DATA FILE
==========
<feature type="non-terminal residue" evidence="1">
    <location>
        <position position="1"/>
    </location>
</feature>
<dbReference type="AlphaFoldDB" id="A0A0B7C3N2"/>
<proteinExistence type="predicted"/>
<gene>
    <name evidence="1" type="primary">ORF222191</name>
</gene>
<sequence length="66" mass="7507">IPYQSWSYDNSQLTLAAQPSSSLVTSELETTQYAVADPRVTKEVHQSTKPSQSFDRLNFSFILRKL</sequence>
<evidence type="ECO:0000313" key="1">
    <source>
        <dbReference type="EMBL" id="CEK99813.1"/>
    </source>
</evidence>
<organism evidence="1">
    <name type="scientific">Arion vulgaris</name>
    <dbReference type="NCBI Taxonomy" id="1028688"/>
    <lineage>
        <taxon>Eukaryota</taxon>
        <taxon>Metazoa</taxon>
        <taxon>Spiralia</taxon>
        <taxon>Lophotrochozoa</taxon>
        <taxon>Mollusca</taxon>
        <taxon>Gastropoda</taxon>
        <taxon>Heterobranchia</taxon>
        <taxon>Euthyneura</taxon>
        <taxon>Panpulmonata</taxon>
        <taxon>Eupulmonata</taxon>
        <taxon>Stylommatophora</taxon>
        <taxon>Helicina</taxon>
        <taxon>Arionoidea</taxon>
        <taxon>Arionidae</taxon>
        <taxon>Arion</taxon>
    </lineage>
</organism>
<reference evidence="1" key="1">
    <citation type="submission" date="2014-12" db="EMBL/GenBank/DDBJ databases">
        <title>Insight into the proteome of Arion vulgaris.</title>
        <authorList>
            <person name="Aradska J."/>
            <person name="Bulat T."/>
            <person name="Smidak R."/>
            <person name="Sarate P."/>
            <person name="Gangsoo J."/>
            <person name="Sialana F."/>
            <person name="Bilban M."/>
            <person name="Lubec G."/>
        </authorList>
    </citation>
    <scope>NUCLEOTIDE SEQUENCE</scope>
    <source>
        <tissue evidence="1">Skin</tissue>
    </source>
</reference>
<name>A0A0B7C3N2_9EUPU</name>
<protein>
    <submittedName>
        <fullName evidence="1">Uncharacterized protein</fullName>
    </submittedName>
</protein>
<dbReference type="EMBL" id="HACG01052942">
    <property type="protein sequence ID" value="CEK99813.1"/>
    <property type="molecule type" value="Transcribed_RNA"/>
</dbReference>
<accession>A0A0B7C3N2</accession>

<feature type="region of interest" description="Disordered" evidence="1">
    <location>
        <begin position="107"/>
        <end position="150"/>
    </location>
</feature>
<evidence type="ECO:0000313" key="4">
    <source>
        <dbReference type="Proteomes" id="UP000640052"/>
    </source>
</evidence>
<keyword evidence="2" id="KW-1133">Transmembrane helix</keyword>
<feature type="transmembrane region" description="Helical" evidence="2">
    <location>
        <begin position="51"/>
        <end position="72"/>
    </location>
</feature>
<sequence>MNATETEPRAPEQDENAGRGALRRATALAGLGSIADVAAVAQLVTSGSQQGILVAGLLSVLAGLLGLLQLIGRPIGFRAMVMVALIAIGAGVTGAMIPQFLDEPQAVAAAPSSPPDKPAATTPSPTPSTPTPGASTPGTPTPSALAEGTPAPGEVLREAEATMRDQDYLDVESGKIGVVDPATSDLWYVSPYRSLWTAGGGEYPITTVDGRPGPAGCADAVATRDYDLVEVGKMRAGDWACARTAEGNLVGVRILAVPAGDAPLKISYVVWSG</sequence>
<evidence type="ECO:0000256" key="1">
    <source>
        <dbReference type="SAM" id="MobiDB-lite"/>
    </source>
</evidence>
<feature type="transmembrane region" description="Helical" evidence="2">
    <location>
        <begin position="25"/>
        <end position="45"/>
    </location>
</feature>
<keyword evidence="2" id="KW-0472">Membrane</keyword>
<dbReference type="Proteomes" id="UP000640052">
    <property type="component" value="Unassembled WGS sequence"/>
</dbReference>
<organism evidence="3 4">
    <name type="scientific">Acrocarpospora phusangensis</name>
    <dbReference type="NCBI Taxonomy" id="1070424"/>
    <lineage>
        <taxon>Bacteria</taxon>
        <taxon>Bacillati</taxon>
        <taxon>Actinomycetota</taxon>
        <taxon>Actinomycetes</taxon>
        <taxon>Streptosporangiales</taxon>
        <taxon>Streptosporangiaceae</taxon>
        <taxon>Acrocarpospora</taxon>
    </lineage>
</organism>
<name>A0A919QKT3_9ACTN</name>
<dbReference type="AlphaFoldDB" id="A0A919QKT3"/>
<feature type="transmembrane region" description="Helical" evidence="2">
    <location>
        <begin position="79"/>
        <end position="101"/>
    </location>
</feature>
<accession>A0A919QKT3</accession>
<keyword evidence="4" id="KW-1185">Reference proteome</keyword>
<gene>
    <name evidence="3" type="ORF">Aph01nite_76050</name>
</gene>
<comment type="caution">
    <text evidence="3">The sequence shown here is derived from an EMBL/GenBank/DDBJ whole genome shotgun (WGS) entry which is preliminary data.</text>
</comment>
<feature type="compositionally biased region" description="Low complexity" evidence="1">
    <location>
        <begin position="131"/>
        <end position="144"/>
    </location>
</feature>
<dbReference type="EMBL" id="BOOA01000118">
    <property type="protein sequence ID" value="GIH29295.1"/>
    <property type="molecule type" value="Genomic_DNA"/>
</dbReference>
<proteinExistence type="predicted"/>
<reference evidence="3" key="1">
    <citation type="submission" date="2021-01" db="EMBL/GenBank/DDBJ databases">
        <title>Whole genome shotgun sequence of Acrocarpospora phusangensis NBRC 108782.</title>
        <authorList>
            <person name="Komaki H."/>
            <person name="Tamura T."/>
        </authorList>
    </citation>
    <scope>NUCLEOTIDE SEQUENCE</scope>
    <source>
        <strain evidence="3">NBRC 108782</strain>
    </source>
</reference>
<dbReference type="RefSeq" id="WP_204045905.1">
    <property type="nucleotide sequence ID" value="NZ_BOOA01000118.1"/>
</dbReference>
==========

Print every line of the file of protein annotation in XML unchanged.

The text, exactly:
<feature type="non-terminal residue" evidence="1">
    <location>
        <position position="1"/>
    </location>
</feature>
<dbReference type="AlphaFoldDB" id="A0A0B7C3N2"/>
<proteinExistence type="predicted"/>
<gene>
    <name evidence="1" type="primary">ORF222191</name>
</gene>
<sequence length="66" mass="7507">IPYQSWSYDNSQLTLAAQPSSSLVTSELETTQYAVADPRVTKEVHQSTKPSQSFDRLNFSFILRKL</sequence>
<evidence type="ECO:0000313" key="1">
    <source>
        <dbReference type="EMBL" id="CEK99813.1"/>
    </source>
</evidence>
<organism evidence="1">
    <name type="scientific">Arion vulgaris</name>
    <dbReference type="NCBI Taxonomy" id="1028688"/>
    <lineage>
        <taxon>Eukaryota</taxon>
        <taxon>Metazoa</taxon>
        <taxon>Spiralia</taxon>
        <taxon>Lophotrochozoa</taxon>
        <taxon>Mollusca</taxon>
        <taxon>Gastropoda</taxon>
        <taxon>Heterobranchia</taxon>
        <taxon>Euthyneura</taxon>
        <taxon>Panpulmonata</taxon>
        <taxon>Eupulmonata</taxon>
        <taxon>Stylommatophora</taxon>
        <taxon>Helicina</taxon>
        <taxon>Arionoidea</taxon>
        <taxon>Arionidae</taxon>
        <taxon>Arion</taxon>
    </lineage>
</organism>
<reference evidence="1" key="1">
    <citation type="submission" date="2014-12" db="EMBL/GenBank/DDBJ databases">
        <title>Insight into the proteome of Arion vulgaris.</title>
        <authorList>
            <person name="Aradska J."/>
            <person name="Bulat T."/>
            <person name="Smidak R."/>
            <person name="Sarate P."/>
            <person name="Gangsoo J."/>
            <person name="Sialana F."/>
            <person name="Bilban M."/>
            <person name="Lubec G."/>
        </authorList>
    </citation>
    <scope>NUCLEOTIDE SEQUENCE</scope>
    <source>
        <tissue evidence="1">Skin</tissue>
    </source>
</reference>
<name>A0A0B7C3N2_9EUPU</name>
<protein>
    <submittedName>
        <fullName evidence="1">Uncharacterized protein</fullName>
    </submittedName>
</protein>
<dbReference type="EMBL" id="HACG01052942">
    <property type="protein sequence ID" value="CEK99813.1"/>
    <property type="molecule type" value="Transcribed_RNA"/>
</dbReference>
<accession>A0A0B7C3N2</accession>

<feature type="region of interest" description="Disordered" evidence="1">
    <location>
        <begin position="107"/>
        <end position="150"/>
    </location>
</feature>
<evidence type="ECO:0000313" key="4">
    <source>
        <dbReference type="Proteomes" id="UP000640052"/>
    </source>
</evidence>
<keyword evidence="2" id="KW-1133">Transmembrane helix</keyword>
<feature type="transmembrane region" description="Helical" evidence="2">
    <location>
        <begin position="51"/>
        <end position="72"/>
    </location>
</feature>
<sequence>MNATETEPRAPEQDENAGRGALRRATALAGLGSIADVAAVAQLVTSGSQQGILVAGLLSVLAGLLGLLQLIGRPIGFRAMVMVALIAIGAGVTGAMIPQFLDEPQAVAAAPSSPPDKPAATTPSPTPSTPTPGASTPGTPTPSALAEGTPAPGEVLREAEATMRDQDYLDVESGKIGVVDPATSDLWYVSPYRSLWTAGGGEYPITTVDGRPGPAGCADAVATRDYDLVEVGKMRAGDWACARTAEGNLVGVRILAVPAGDAPLKISYVVWSG</sequence>
<evidence type="ECO:0000256" key="1">
    <source>
        <dbReference type="SAM" id="MobiDB-lite"/>
    </source>
</evidence>
<feature type="transmembrane region" description="Helical" evidence="2">
    <location>
        <begin position="25"/>
        <end position="45"/>
    </location>
</feature>
<keyword evidence="2" id="KW-0472">Membrane</keyword>
<dbReference type="Proteomes" id="UP000640052">
    <property type="component" value="Unassembled WGS sequence"/>
</dbReference>
<organism evidence="3 4">
    <name type="scientific">Acrocarpospora phusangensis</name>
    <dbReference type="NCBI Taxonomy" id="1070424"/>
    <lineage>
        <taxon>Bacteria</taxon>
        <taxon>Bacillati</taxon>
        <taxon>Actinomycetota</taxon>
        <taxon>Actinomycetes</taxon>
        <taxon>Streptosporangiales</taxon>
        <taxon>Streptosporangiaceae</taxon>
        <taxon>Acrocarpospora</taxon>
    </lineage>
</organism>
<name>A0A919QKT3_9ACTN</name>
<dbReference type="AlphaFoldDB" id="A0A919QKT3"/>
<feature type="transmembrane region" description="Helical" evidence="2">
    <location>
        <begin position="79"/>
        <end position="101"/>
    </location>
</feature>
<accession>A0A919QKT3</accession>
<keyword evidence="4" id="KW-1185">Reference proteome</keyword>
<gene>
    <name evidence="3" type="ORF">Aph01nite_76050</name>
</gene>
<comment type="caution">
    <text evidence="3">The sequence shown here is derived from an EMBL/GenBank/DDBJ whole genome shotgun (WGS) entry which is preliminary data.</text>
</comment>
<feature type="compositionally biased region" description="Low complexity" evidence="1">
    <location>
        <begin position="131"/>
        <end position="144"/>
    </location>
</feature>
<dbReference type="EMBL" id="BOOA01000118">
    <property type="protein sequence ID" value="GIH29295.1"/>
    <property type="molecule type" value="Genomic_DNA"/>
</dbReference>
<proteinExistence type="predicted"/>
<reference evidence="3" key="1">
    <citation type="submission" date="2021-01" db="EMBL/GenBank/DDBJ databases">
        <title>Whole genome shotgun sequence of Acrocarpospora phusangensis NBRC 108782.</title>
        <authorList>
            <person name="Komaki H."/>
            <person name="Tamura T."/>
        </authorList>
    </citation>
    <scope>NUCLEOTIDE SEQUENCE</scope>
    <source>
        <strain evidence="3">NBRC 108782</strain>
    </source>
</reference>
<dbReference type="RefSeq" id="WP_204045905.1">
    <property type="nucleotide sequence ID" value="NZ_BOOA01000118.1"/>
</dbReference>